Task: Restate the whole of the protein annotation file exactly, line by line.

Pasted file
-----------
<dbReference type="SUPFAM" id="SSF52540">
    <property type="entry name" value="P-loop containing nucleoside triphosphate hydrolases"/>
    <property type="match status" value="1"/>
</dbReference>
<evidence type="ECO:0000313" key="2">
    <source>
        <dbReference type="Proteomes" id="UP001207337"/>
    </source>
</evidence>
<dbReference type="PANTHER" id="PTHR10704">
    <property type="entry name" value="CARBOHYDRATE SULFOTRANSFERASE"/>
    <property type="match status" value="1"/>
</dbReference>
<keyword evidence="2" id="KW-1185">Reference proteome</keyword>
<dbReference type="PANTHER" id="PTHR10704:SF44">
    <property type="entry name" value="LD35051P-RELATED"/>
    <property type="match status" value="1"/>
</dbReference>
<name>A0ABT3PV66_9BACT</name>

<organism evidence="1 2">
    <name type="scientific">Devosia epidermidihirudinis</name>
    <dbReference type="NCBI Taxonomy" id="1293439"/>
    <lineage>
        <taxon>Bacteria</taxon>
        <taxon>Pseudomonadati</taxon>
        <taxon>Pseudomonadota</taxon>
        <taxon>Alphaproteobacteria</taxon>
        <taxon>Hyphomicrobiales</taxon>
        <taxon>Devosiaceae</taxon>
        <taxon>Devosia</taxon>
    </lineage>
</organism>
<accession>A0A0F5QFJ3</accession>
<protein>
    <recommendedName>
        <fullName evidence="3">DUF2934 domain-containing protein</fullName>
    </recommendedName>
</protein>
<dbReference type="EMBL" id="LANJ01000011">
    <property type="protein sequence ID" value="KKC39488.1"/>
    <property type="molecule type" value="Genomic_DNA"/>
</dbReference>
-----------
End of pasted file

<dbReference type="SUPFAM" id="SSF52540">
    <property type="entry name" value="P-loop containing nucleoside triphosphate hydrolases"/>
    <property type="match status" value="1"/>
</dbReference>
<evidence type="ECO:0000313" key="2">
    <source>
        <dbReference type="Proteomes" id="UP001207337"/>
    </source>
</evidence>
<dbReference type="PANTHER" id="PTHR10704">
    <property type="entry name" value="CARBOHYDRATE SULFOTRANSFERASE"/>
    <property type="match status" value="1"/>
</dbReference>
<keyword evidence="2" id="KW-1185">Reference proteome</keyword>
<dbReference type="PANTHER" id="PTHR10704:SF44">
    <property type="entry name" value="LD35051P-RELATED"/>
    <property type="match status" value="1"/>
</dbReference>
<name>A0ABT3PV66_9BACT</name>

<organism evidence="1 2">
    <name type="scientific">Devosia epidermidihirudinis</name>
    <dbReference type="NCBI Taxonomy" id="1293439"/>
    <lineage>
        <taxon>Bacteria</taxon>
        <taxon>Pseudomonadati</taxon>
        <taxon>Pseudomonadota</taxon>
        <taxon>Alphaproteobacteria</taxon>
        <taxon>Hyphomicrobiales</taxon>
        <taxon>Devosiaceae</taxon>
        <taxon>Devosia</taxon>
    </lineage>
</organism>
<accession>A0A0F5QFJ3</accession>
<protein>
    <recommendedName>
        <fullName evidence="3">DUF2934 domain-containing protein</fullName>
    </recommendedName>
</protein>
<dbReference type="EMBL" id="LANJ01000011">
    <property type="protein sequence ID" value="KKC39488.1"/>
    <property type="molecule type" value="Genomic_DNA"/>
</dbReference>